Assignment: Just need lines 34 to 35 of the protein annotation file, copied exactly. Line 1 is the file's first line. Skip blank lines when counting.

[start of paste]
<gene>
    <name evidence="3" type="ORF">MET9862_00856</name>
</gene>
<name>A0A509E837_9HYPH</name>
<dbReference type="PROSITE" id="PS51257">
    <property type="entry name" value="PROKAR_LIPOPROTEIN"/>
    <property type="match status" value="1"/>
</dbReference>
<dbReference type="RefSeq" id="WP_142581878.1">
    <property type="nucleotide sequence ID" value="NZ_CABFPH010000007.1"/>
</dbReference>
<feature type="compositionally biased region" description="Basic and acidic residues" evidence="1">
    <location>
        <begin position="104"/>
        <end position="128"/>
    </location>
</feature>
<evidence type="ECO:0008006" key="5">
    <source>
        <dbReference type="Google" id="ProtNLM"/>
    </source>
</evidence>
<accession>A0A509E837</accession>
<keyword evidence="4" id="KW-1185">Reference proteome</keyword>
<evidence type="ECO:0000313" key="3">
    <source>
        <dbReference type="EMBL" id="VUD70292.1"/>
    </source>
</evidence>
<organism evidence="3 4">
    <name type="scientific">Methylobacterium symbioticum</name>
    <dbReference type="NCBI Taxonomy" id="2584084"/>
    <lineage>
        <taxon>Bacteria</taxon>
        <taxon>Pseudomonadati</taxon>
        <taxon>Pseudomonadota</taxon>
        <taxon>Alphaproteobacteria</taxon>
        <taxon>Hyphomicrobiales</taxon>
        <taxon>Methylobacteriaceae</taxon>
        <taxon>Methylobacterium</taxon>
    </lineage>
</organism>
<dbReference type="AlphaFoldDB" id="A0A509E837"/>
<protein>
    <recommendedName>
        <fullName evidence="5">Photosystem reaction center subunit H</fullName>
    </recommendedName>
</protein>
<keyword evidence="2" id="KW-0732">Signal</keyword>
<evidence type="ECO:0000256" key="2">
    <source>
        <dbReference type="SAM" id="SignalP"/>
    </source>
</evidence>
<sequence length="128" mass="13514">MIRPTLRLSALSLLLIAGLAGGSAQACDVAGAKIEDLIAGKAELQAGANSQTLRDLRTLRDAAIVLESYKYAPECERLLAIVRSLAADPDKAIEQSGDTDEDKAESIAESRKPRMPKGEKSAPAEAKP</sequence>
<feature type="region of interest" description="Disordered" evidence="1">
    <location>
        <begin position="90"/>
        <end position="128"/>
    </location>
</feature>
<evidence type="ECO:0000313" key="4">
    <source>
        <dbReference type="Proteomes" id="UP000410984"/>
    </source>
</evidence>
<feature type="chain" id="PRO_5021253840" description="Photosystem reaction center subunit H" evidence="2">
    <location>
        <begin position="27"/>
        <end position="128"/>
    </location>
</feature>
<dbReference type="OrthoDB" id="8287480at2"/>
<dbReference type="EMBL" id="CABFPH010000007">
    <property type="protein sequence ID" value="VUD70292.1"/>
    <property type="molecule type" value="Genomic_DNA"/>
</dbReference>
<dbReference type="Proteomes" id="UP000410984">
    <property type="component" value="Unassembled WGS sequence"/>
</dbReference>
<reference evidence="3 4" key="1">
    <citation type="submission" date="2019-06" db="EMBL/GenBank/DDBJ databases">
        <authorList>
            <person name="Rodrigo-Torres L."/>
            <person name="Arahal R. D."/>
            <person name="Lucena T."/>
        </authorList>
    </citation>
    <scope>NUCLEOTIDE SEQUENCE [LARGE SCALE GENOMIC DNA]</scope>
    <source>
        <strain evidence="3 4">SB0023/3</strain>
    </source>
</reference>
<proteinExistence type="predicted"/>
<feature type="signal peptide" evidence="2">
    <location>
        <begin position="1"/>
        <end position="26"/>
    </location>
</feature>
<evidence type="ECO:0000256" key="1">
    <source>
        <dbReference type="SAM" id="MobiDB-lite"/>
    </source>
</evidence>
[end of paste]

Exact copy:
        <taxon>Bacteria</taxon>
        <taxon>Pseudomonadati</taxon>